Supporters of a bill that would prohibit Members of Congress and their aides from trading stocks based on nonpublic information are hoping that the current fiscal crisis will be a catalyst for passing the long-standing legislation.
The Stop Trading on Congressional Knowledge Act would also require the booming political intelligence industry to publicly register.
Democratic Reps. Louise Slaughter (N.Y.) and Brian Baird (Wash.) first introduced the bill in 2006.
The pair testified before the Financial Services Subcommittee on Oversight and Investigations on Monday that the financial services meltdown has given even greater importance to the bill.
“The upcoming financial market regulatory reform will bring with it even greater opportunity for those with early access to information to profit on an immense scale,— Slaughter said.
“By explicitly prohibiting the improper use of sensitive information for personal gain, we will be taking an enormous step in providing transparency while preserving and strengthening public faith in our government and the Democratic process,— she added.
Currently, Members of Congress and staff aren’t prohibited from buying and selling stocks based on information that they glean from their jobs.
Executive branch officials are banned from insider trading. They also face strict rules about owning stocks that could be affected by their regulatory responsibilities.
The issue first came to light during the massive ethics reform overhaul following the Jack Abramoff lobbying scandal.
As chairwoman of the Rules Committee, which oversaw the bulk of the ethics reform legislation, Slaughter noted the large number of stock trades a former staffer for then- House Majority Leader Tom DeLay (R-Texas) made during work hours on a government computer.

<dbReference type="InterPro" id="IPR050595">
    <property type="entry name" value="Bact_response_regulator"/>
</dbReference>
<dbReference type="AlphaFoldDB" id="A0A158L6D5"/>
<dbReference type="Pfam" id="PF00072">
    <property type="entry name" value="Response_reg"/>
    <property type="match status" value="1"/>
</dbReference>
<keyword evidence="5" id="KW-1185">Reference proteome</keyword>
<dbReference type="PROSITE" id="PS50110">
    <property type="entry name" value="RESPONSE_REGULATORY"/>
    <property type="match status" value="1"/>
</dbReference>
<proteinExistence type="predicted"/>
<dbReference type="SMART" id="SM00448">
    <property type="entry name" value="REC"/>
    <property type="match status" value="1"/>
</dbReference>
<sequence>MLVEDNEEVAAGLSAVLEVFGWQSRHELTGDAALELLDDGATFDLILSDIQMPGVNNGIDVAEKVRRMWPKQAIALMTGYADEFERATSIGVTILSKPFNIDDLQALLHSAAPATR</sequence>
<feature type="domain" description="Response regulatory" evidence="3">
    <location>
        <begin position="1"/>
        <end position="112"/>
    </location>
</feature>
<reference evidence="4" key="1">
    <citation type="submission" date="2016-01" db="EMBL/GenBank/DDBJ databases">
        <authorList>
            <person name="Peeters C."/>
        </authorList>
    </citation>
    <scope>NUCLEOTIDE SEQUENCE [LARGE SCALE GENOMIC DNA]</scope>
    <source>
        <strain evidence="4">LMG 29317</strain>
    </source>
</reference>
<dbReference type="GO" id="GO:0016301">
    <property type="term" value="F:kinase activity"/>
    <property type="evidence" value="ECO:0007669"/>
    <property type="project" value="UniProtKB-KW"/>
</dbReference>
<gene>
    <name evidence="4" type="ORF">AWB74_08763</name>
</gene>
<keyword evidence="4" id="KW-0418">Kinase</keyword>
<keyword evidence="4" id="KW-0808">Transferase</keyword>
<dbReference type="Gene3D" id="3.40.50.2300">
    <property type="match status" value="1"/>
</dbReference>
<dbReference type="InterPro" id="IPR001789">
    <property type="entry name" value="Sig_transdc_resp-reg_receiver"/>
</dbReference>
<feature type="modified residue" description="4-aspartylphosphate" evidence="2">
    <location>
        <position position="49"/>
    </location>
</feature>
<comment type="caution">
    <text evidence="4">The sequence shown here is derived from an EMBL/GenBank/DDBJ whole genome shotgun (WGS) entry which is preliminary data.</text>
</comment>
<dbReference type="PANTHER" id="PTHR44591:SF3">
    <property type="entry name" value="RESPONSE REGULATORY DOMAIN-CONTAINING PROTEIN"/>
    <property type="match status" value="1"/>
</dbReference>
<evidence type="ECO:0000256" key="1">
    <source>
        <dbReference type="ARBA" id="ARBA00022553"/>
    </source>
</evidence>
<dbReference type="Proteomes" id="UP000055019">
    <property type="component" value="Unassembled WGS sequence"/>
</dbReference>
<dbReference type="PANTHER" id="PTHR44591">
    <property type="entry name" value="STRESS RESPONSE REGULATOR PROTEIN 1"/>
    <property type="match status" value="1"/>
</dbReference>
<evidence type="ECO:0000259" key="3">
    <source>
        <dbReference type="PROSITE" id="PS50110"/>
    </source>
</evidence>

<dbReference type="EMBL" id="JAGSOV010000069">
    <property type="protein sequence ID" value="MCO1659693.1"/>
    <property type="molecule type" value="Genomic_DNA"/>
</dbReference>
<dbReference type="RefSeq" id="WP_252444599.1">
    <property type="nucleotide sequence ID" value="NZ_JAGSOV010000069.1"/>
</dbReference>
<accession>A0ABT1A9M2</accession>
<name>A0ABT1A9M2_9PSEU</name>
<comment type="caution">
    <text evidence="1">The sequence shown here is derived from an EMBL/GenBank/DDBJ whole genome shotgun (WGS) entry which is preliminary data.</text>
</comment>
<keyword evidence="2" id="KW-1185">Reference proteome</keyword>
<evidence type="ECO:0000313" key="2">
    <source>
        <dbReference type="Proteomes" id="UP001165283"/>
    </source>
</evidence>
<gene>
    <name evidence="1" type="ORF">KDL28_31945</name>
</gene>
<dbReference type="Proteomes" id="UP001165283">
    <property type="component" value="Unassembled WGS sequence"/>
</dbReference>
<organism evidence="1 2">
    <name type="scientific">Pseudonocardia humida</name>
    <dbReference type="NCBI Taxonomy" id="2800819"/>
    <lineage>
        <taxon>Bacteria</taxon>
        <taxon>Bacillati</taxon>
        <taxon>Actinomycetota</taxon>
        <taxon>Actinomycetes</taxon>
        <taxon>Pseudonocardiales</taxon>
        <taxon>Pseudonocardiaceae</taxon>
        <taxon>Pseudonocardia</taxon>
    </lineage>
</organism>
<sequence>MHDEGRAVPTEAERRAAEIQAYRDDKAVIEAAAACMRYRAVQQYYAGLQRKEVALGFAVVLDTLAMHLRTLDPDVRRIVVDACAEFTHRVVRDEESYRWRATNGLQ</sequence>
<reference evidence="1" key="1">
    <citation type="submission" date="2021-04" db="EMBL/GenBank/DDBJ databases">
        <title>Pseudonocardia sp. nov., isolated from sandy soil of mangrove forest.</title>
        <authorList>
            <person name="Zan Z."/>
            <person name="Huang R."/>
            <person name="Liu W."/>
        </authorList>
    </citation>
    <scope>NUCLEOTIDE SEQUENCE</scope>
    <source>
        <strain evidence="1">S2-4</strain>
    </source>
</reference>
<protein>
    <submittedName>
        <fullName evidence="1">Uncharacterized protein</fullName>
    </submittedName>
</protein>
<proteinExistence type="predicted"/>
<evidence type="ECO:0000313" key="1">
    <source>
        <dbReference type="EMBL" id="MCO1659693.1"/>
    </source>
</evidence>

The rise of lobby shops and other consulting firms forming political intelligence practice groups has also created a need for the legislation, Slaughter said.
“We need to regulate them more,— she said. “Frankly, I don’t like the whole idea of [intelligence firms] making $40 million off information from Congress for their clients.—
In effect, these firms use their political connections in Washington, D.C., to monitor legislative activities to see whether they will affect stocks and report the information back to interested companies, such as investment banks and private equity firms.
“A Member of Congress or a staffer is in the position to know things that are nonpublic regarding the movement of proposed legislation that could affect the movement of a particular stock or industry,— said Ken Gross, an ethics lawyer at Skadden, Arps, Slate, Meagher & Flom.
“In those situations, there should be a restriction on trading shares in those companies because it’s not much different than having inside financial information,— he added.
The proposed legislation would expand the definition of insider trading.
It would also require Members of Congress and staff to publicly report to the Clerk of the House or the Secretary of the Senate within 90 days after the purchase, sale or exchange of securities worth more than $1,000.
Additionally, the STOCK Act would amend the Lobbying Disclosure Act of 1995 to require political intelligence consultants to register and report to Congress on their activities.
Still, the bill, which has two other co-sponsors, faces significant hurdles, including being referred to four other committees, according to opponents of the legislation.
Rep. Judy Biggert (R-Ill.), the subcommittee ranking member, also questioned the ability to define nonpublic information and the practical application of passing such a law.
But, supporters of the bill say that the details can be worked out and that now is the time to enact legislation.
“The [bill] is very significant, especially given the federal government is now becoming a controlling partner in the financial services sector,— Public Citizen’s Craig Holman said.
Public Citizen, U.S. PIRG and others sent letters in support of the bill on Monday.
Additionally, Holman said he will be lobbying to help boost the number of co-sponsors. “It is an important piece of legislation to get through before we see any real obvious scandals,— he said.